# Teachers' notes

The student materials consist of a series of practical activities which model seismological processes and activities carried out by seismologists.

The key ideas are:

• When an earthquake occurs, some of the stress build-up is released and results in slippage.
• Energy is transferred through the Earth via seismic waves; P-waves are longitudinal waves and S-waves are transverse waves. Earthquakes also generate more complex 'surface waves' that travel along the Earth's surface. It is usually the surface waves that have the largest amplitudes and do the most damage to buildings.
• Seismometers allow us to detect and monitor earthquakes by converting vibrations due to seismic waves into a visible, measurable output; in modern seismometers this usually involves converting vibrations into electrical signals which we can then display as seismograms on a computer screen.
• The arrival time of seismic waves at different seismic stations depends on their distance from the earthquake's origin. Seismologists use these differences and knowledge of the speeds of different seismic waves to work out the exact location of an earthquake's source.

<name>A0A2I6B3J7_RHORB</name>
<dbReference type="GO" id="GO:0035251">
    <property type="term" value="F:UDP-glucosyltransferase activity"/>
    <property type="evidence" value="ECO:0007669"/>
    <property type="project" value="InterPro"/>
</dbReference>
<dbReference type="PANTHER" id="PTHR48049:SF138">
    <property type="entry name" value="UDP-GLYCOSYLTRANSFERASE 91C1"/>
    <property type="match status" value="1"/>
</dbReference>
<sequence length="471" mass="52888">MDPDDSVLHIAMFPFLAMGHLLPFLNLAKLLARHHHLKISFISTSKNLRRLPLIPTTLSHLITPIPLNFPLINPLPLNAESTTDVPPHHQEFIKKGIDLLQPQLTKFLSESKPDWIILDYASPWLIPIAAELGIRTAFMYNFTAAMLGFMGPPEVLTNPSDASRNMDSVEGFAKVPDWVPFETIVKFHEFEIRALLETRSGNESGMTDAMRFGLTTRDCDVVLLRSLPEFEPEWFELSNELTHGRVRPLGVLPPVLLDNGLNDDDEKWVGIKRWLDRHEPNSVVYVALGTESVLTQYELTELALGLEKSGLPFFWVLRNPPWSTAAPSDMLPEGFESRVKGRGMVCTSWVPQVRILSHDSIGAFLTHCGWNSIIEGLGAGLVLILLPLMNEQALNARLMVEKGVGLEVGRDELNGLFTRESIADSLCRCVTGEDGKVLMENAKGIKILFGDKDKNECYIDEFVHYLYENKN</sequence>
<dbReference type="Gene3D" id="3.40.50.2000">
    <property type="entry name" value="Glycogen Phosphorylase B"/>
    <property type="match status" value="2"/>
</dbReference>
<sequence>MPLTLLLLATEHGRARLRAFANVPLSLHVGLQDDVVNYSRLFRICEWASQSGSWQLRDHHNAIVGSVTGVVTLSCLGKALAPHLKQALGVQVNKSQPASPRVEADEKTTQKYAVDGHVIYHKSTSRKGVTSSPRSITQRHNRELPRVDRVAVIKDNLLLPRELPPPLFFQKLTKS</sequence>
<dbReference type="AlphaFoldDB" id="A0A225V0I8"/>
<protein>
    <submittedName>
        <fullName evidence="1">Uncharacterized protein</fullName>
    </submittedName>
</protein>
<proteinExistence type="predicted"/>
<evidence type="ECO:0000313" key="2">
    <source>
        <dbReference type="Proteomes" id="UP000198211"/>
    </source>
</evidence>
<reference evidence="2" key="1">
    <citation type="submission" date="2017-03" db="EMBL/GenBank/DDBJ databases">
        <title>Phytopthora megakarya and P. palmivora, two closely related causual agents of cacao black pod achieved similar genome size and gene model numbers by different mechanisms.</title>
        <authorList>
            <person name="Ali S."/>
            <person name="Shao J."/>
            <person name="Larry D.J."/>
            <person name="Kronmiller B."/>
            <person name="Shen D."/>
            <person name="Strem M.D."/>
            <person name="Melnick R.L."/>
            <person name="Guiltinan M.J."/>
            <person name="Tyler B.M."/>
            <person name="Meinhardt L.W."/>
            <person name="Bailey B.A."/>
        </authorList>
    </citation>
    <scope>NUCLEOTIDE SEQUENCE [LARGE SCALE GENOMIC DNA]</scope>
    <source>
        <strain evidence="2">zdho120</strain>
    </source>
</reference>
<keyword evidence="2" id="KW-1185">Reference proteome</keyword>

• Every structure has
• a natural frequency of vibration. When an earthquake makes a structure vibrate at this frequency, the vibrations are much larger than at other frequencies.
Modelling an earthquake

Students use a brick and sandpaper to model the characteristics of earthquakes. They record the amount of slip produced each time the brick moves, and the force before and after each slip.

Understanding seismic waves

Students use a model based on wire helical coils ('slinkies') to look at how an earthquake generates P-waves and S-waves.

Detecting vibrations

Students use a magnet and coil and sound-editing software to detect vibrations.

How do seismologists locate an earthquake?

Students investigate the effect of different 'earthquake' positions on the signals received by two 'seismic stations', using two microphones connected to a PC with sound-editing software.

What does a seismogram show?

Students identify some features of a real seismogram.

Identifying features of a seismogram

Students identify some features on real seismograms and/or use these seismograms to consider differences in arrival times of P- and S-waves at different stations.

How earthquakes affect buildings

Students use a shake table to investigate the effects of earthquakes on structures.

Looking at data from several stations

Students examine data from several stations at the same time, using a 'record section'.

Designing a seismometer

Students use a seismometer modelling kit to design and build a more realistic model seismometer.

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